18 March 2018
5th Sunday of Lent, Year B
So you came into church today and noticed, “Hey, something is different.” And, of course, you see our statues are covered in purple cloth. Something is different. And what’s changed is: where we are in the season of Lent. We’re a week away from Palm Sunday and the start of Holy Week. Very soon Lent will come to an end. But before we get to Easter, we go deeper into the spirit of this season, and we begin to focus more on the Passion.
We see more purple, that reminder of penitence. We cover our statues as a way to fast from images. We become more intent on prayer and works of charity, almsgiving, and such. Before the light of Easter comes, things get a little darker. They get more intense, more subdued, and more focused on the mysteries of our faith we’ll be celebrating next week. And at the heart of those mysteries is the Passion.
So, yes, something is different. We’ve turned the corner, and the Passion is coming into view—not only Christ’s Passion, but our own.
Over the past five weeks we’ve prayed more, we’ve fasted, we’ve given alms. And we’ll keep doing that. And those are all disciplines which help us redirect our passions. God has made us to be passionate creatures. He’s made us capable of being moved in our souls by the force of intense emotions and feelings. And, in that, he’s made us like himself.
We call Jesus’ Passion his “passion” because he fulfilled perfectly this idea of being “moved,” to the point that his life was swept up into this thing he was passionate about; namely, the Kingdom of God, the Will of God, and salvation. If you think of somebody who really “gets into” what his or her interests and talents are, that’s what we mean by “passion.” They give their lives over to that thing. They’re passionate about the thing they have a passion for.
And our Lenten prayer, fasting, and almsgiving is meant to redirect our passions toward what God is passionate about. The Lord is passionate about: human dignity, justice, life, mercy, beauty, truth, and so on. Lent is about redirecting our passions (or at least, broadening our passions) to include what God is passionate about.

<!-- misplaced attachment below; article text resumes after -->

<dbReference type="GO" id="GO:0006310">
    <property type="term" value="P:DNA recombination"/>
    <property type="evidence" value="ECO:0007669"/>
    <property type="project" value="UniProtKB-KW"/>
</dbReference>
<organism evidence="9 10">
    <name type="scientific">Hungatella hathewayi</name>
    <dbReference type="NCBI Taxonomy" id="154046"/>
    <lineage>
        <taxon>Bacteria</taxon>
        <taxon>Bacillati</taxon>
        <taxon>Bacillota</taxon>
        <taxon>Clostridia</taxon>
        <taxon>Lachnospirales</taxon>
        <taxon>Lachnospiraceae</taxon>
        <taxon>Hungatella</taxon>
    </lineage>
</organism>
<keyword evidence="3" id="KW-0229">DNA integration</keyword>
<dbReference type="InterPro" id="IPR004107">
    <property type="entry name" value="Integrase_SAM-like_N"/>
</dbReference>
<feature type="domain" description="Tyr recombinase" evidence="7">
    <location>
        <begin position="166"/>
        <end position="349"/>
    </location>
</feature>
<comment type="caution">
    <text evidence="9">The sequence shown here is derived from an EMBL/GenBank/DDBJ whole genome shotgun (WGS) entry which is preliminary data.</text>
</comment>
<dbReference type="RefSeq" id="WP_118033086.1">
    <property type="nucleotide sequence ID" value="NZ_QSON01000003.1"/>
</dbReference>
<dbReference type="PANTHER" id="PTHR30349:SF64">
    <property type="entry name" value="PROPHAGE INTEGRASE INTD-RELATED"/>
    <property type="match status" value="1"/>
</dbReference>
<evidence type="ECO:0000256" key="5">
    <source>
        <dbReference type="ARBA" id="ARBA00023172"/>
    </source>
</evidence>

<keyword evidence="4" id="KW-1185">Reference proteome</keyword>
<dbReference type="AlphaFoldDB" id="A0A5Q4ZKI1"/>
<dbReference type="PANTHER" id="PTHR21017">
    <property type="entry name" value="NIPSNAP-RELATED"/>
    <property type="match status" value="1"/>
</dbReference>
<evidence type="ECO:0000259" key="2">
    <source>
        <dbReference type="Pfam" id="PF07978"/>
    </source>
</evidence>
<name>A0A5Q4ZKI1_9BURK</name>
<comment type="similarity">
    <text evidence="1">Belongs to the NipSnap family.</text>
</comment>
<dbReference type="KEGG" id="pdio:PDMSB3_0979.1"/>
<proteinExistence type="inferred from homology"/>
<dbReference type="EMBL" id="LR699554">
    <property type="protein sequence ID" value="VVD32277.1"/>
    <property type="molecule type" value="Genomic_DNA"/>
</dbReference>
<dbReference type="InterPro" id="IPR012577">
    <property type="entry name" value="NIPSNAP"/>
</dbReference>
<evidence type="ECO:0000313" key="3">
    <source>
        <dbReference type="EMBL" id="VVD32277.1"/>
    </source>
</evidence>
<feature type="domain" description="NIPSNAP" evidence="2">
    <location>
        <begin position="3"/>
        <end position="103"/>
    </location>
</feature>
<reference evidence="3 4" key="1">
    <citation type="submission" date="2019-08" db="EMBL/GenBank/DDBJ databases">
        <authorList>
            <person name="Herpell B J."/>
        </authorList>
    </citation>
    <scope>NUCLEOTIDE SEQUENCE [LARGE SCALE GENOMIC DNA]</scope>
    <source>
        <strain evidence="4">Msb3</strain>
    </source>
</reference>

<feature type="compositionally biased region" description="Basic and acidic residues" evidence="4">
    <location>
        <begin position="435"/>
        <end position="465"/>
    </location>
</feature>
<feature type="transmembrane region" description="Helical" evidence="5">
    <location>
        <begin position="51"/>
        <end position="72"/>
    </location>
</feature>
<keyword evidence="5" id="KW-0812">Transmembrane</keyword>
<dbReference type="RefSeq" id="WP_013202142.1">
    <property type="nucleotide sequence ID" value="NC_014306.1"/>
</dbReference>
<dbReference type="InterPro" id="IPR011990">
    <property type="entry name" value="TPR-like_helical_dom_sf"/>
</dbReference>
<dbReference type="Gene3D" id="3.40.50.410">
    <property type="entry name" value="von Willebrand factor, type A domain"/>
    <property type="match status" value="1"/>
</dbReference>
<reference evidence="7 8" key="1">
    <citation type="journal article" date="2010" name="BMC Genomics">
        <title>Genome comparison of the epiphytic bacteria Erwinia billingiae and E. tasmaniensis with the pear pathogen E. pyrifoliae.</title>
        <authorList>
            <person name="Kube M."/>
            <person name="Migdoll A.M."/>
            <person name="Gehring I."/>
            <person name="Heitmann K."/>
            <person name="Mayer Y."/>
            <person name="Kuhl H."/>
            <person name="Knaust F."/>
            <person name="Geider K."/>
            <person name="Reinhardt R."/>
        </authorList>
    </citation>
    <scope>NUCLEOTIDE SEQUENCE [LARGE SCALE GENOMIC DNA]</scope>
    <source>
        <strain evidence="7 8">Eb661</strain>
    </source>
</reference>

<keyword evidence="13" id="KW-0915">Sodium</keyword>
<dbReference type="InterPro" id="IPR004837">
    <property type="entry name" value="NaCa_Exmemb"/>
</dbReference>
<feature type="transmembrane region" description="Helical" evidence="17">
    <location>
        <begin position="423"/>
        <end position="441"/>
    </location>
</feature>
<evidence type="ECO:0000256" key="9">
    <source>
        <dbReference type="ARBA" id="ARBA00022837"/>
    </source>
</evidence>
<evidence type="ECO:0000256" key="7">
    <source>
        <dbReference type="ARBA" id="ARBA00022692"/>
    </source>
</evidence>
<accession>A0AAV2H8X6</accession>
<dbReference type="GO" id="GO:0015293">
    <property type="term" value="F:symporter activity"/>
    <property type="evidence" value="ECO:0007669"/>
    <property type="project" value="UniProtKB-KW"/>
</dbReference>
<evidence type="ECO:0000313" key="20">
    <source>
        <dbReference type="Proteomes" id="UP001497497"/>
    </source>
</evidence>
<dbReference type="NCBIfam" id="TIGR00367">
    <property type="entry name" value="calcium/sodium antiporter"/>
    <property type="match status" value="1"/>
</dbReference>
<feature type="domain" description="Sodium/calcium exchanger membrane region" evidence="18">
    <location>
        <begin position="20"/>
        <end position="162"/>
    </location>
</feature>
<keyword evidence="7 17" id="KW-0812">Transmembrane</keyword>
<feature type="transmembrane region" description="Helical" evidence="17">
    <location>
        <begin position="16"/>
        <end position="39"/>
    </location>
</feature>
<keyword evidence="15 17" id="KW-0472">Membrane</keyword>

Lent seems to boil down to Jesus asking us: Can you have passion in your heart for what I am passionate about? After five weeks of Lent, something is different. We’re entering into a time of more intense personal reflection: Am I becoming passionate (at least, a little more) about what the Lord is passionate about? Am I beginning to let his Passion become my passion, too? And that’s a deep question for reflection here in the last couple of weeks of Lent.
Something is different. And it’s reflected in Scripture, and in the language we hear.
The Letter to the Hebrews talks about how Jesus learned “obedience” through what he “suffered.” Obedience and suffering: those are two intense words for us. Number one, we treasure our individual liberty, and so the idea of obedience isn’t something we swallow very well (even with a “spoonful of sugar,” it doesn’t go down well). And number two, most of us don’t like to feel pain or distress; and so we keep that idea of suffering at arm’s length. “Obedience” and “suffering” are two ideas that trip the passionate side of us, and we say, “No. No, I’m not going there.”
But, you know, Scripture wasn’t written in English. It was written in Greek and Hebrew.
The word “obey” is from the Latin “obedíre,” which means basically “to listen to” someone. And the Greek in Scripture is “hupa-kónay,” which means “to respond to someone who’s speaking.” “Obedience” doesn’t mean “do what I say or die.” That’s not obedience; that’s tyranny. Obedience begins with trust; it begins with a relationship. A person who “obeys” says, “I trust you. I trust you, and I trust that what you say is good, and so I’m gonna do it.” To be obedient is to be passionate about our God who is...trustworthy. Obedience is about a partnership with God, and that’s something we can be passionate about.